Applying high-pressure coolant when Swiss-style turning is effective at clearing chips to prevent them from welding to the workpiece or wrapping around the cutting tool. However, steering the coolant as close as possible to the cutting edge is tricky.
To remedy the situation while not pigeonholing the end user into one brand of cutting tool, Genevieve Swiss Industries Inc. offers the Multidec-Lube through-coolant tool clamp from Utilis AG, Müllheim, Switzerland. The patented system incorporates a coolant or oil delivery passage in the tool clamp to ensure a repeatable jet flow within a few millimeters of the tool/workpiece interface even after multiple tool changes, setups or teardowns, according to GenSwiss. It replaces the original gang slide tool clamps that come with a machine, allowing use of conventional, non-through-coolant, square-shank toolholders as if they were through-coolant holders because the coolant travels through the Multidec-Lube clamp.
“Most Swiss turning centers have four to eight turning stations, and you can equip each one of those with one of these clamps and permanently run high-pressure lines,” said Scott Laprade, marketing manager for GenSwiss, noting the system didn’t leak when tested at 2,000 psi. “I don’t know anyone running anything higher.”
He added that an adjustable stop provides quick-change capability by enabling users to position a tool in the exact same location after an insert change.
Compared to manually bending and positioning coolant nozzles, the tool-clamp system drastically reduces setup time, according to Laprade. At the company’s machine shop, it took at least a couple hours to accurately position multiple nozzles on a manifold setup for a Swiss-style machine, he said. “With these it takes a few minutes.”
Although suitable for virtually all turning applications, on rare occasions, such as profiling a unique radius with a special tool, a fine-tuned manually adjustable nozzle might work better on one station, Laprade acknowledged. But the Multidec-Lube clamps would still be more effective than coolant nozzles for the remaining stations, he added.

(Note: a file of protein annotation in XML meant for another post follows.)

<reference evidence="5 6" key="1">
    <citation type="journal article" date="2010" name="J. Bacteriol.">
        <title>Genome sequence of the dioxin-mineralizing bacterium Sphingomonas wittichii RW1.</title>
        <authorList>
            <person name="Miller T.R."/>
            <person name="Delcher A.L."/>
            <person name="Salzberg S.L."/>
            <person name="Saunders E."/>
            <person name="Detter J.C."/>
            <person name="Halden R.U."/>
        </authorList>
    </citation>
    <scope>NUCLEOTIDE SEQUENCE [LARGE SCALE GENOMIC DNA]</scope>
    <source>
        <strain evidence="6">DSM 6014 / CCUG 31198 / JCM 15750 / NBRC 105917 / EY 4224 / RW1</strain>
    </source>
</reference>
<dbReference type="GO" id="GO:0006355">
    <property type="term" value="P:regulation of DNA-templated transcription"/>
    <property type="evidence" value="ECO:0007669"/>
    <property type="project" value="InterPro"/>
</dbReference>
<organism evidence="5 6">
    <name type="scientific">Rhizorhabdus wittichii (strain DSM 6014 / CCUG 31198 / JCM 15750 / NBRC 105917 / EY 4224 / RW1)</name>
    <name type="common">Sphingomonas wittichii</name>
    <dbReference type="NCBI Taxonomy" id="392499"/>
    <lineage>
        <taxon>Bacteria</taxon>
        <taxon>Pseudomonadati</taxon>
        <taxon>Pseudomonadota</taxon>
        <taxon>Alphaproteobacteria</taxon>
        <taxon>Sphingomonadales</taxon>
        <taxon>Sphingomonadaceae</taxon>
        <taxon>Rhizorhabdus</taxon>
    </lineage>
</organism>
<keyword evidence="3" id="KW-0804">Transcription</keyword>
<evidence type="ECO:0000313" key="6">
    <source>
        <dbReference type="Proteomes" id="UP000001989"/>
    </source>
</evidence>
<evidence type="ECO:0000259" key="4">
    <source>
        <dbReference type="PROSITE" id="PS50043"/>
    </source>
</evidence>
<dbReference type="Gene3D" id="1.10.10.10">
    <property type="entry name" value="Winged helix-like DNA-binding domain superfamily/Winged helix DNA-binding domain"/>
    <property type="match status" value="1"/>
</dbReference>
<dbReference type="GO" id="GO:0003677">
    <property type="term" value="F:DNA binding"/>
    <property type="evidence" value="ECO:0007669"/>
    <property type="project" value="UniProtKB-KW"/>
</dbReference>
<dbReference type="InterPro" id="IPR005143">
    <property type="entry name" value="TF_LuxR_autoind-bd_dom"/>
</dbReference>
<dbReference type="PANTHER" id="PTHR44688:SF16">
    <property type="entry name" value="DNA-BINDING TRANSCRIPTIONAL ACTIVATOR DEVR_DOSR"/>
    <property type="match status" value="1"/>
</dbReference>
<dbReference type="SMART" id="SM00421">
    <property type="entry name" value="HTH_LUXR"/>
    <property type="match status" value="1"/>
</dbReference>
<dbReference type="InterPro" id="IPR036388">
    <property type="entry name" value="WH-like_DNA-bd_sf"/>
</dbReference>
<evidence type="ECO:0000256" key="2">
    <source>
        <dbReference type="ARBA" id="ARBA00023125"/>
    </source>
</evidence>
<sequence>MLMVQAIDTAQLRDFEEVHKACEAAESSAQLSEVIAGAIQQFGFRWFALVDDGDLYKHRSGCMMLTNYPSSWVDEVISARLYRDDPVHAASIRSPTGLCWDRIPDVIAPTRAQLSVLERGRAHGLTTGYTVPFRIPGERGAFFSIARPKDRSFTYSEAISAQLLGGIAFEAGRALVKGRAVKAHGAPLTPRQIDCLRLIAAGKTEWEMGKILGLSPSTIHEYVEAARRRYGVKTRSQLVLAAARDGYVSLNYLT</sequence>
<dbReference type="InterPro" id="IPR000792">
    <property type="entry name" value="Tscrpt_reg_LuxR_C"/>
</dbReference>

Because of the large number of Citizen machines in use that employ ½ " square-shank stick tools for turning, such as the A20, L20, K16 and M16 models, GenSwiss began by offering tool clamp systems for them, and plans to introduce ones for other makes and models throughout the year.
For more information about Genevieve Swiss Industries Inc., Westfield, Mass., call (888) 244-1404 or visit www.genswiss.com.
Related Glossary Terms
Cone-shaped pins that support a workpiece by one or two ends during machining. The centers fit into holes drilled in the workpiece ends. Centers that turn with the workpiece are called “live” centers; those that do not are called “dead” centers.
Fluid that reduces temperature buildup at the tool/workpiece interface during machining. Normally takes the form of a liquid such as soluble or chemical mixtures (semisynthetic, synthetic) but can be pressurized air or other gas. Because of water’s ability to absorb great quantities of heat, it is widely used as a coolant and vehicle for various cutting compounds, with the water-to-compound ratio varying with the machining task. See cutting fluid; semisynthetic cutting fluid; soluble-oil cutting fluid; synthetic cutting fluid.
Machining vertical edges of workpieces having irregular contours; normally performed with an endmill in a vertical spindle on a milling machine or with a profiler, following a pattern. See mill, milling machine.
Secures a cutting tool during a machining operation. Basic types include block, cartridge, chuck, collet, fixed, modular, quick-change and rotating.
Workpiece is held in a chuck, mounted on a face plate or secured between centers and rotated while a cutting tool, normally a single-point tool, is fed into it along its periphery or across its end or face. Takes the form of straight turning (cutting along the periphery of the workpiece); taper turning (creating a taper); step turning (turning different-size diameters on the same work); chamfering (beveling an edge or shoulder); facing (cutting on an end); turning threads (usually external but can be internal); roughing (high-volume metal removal); and finishing (final light cuts). Performed on lathes, turning centers, chucking machines, automatic screw machines and similar machines.